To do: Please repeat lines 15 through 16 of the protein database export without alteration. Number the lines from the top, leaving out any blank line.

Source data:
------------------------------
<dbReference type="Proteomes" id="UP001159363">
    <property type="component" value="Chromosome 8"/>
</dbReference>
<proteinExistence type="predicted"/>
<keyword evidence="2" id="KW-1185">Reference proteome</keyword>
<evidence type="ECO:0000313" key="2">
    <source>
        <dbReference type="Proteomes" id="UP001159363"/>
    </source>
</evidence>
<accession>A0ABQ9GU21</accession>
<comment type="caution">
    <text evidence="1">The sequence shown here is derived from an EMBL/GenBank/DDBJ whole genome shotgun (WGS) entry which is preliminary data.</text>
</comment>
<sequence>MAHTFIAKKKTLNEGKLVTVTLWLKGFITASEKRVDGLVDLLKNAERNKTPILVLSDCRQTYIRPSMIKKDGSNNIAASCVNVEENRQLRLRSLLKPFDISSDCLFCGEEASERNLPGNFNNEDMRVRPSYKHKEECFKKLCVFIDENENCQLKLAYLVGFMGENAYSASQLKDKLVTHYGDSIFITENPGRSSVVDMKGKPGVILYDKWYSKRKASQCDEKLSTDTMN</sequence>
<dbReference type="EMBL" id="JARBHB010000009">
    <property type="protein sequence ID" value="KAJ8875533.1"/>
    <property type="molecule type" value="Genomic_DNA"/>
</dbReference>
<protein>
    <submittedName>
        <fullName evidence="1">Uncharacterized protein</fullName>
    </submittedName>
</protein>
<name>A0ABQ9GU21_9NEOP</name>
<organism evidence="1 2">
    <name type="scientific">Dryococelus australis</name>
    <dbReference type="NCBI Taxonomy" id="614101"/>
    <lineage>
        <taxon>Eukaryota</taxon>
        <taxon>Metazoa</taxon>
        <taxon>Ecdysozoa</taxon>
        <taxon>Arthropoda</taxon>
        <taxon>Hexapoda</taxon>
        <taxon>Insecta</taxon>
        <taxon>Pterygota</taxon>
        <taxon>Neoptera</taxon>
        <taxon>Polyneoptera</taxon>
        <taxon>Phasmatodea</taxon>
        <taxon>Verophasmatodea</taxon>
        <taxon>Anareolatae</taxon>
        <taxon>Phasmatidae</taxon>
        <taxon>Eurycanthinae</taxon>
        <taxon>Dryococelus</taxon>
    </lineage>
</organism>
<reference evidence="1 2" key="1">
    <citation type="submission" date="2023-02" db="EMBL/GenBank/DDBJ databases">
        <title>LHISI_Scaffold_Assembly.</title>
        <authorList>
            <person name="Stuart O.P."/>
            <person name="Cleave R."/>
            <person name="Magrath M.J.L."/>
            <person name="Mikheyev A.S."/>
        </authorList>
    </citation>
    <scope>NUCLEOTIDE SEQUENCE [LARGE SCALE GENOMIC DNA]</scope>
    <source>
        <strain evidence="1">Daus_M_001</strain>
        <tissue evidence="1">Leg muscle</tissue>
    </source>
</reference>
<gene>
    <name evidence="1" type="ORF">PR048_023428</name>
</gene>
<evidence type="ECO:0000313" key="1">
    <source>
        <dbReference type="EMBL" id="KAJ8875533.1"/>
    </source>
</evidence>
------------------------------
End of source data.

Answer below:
<sequence>MAHTFIAKKKTLNEGKLVTVTLWLKGFITASEKRVDGLVDLLKNAERNKTPILVLSDCRQTYIRPSMIKKDGSNNIAASCVNVEENRQLRLRSLLKPFDISSDCLFCGEEASERNLPGNFNNEDMRVRPSYKHKEECFKKLCVFIDENENCQLKLAYLVGFMGENAYSASQLKDKLVTHYGDSIFITENPGRSSVVDMKGKPGVILYDKWYSKRKASQCDEKLSTDTMN</sequence>
<dbReference type="EMBL" id="JARBHB010000009">